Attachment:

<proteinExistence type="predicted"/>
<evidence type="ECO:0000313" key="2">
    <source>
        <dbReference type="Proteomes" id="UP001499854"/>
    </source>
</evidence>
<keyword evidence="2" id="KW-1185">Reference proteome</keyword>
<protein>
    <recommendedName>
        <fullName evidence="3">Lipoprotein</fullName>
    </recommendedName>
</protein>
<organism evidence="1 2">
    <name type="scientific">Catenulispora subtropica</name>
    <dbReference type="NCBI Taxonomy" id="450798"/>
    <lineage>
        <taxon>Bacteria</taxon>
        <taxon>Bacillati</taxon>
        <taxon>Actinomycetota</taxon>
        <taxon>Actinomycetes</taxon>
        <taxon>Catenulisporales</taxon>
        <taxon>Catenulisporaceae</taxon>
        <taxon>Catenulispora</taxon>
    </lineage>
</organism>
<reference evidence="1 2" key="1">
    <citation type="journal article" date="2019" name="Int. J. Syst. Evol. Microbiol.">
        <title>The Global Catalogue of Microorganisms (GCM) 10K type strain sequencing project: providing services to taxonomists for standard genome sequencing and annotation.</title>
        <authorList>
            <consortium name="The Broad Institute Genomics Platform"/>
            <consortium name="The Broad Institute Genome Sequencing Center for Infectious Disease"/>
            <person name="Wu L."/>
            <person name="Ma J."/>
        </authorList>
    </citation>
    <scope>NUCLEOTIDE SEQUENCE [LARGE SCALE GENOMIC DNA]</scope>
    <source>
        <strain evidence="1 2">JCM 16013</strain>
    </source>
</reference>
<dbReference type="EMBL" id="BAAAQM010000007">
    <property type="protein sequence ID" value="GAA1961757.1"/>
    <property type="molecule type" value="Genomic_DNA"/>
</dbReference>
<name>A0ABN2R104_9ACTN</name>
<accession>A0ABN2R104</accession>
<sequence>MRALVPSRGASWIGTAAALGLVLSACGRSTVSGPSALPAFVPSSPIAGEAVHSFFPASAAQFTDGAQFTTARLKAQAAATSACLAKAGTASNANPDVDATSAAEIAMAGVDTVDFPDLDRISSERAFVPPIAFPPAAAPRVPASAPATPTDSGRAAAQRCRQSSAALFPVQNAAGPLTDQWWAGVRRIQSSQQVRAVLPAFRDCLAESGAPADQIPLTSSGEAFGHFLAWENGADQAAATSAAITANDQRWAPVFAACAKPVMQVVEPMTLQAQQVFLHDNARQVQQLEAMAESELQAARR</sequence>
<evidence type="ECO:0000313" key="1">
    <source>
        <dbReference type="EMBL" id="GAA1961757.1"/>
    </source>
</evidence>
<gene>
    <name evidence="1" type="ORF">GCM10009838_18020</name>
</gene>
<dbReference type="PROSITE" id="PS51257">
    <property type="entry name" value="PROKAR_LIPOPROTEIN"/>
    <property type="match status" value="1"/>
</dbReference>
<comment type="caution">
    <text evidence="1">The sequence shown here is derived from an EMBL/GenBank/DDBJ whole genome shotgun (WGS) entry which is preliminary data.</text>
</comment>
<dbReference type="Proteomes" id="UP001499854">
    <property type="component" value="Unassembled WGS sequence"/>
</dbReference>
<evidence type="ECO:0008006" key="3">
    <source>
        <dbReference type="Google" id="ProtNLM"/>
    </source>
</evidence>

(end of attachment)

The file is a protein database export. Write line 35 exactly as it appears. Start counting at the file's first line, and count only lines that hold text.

    </citation>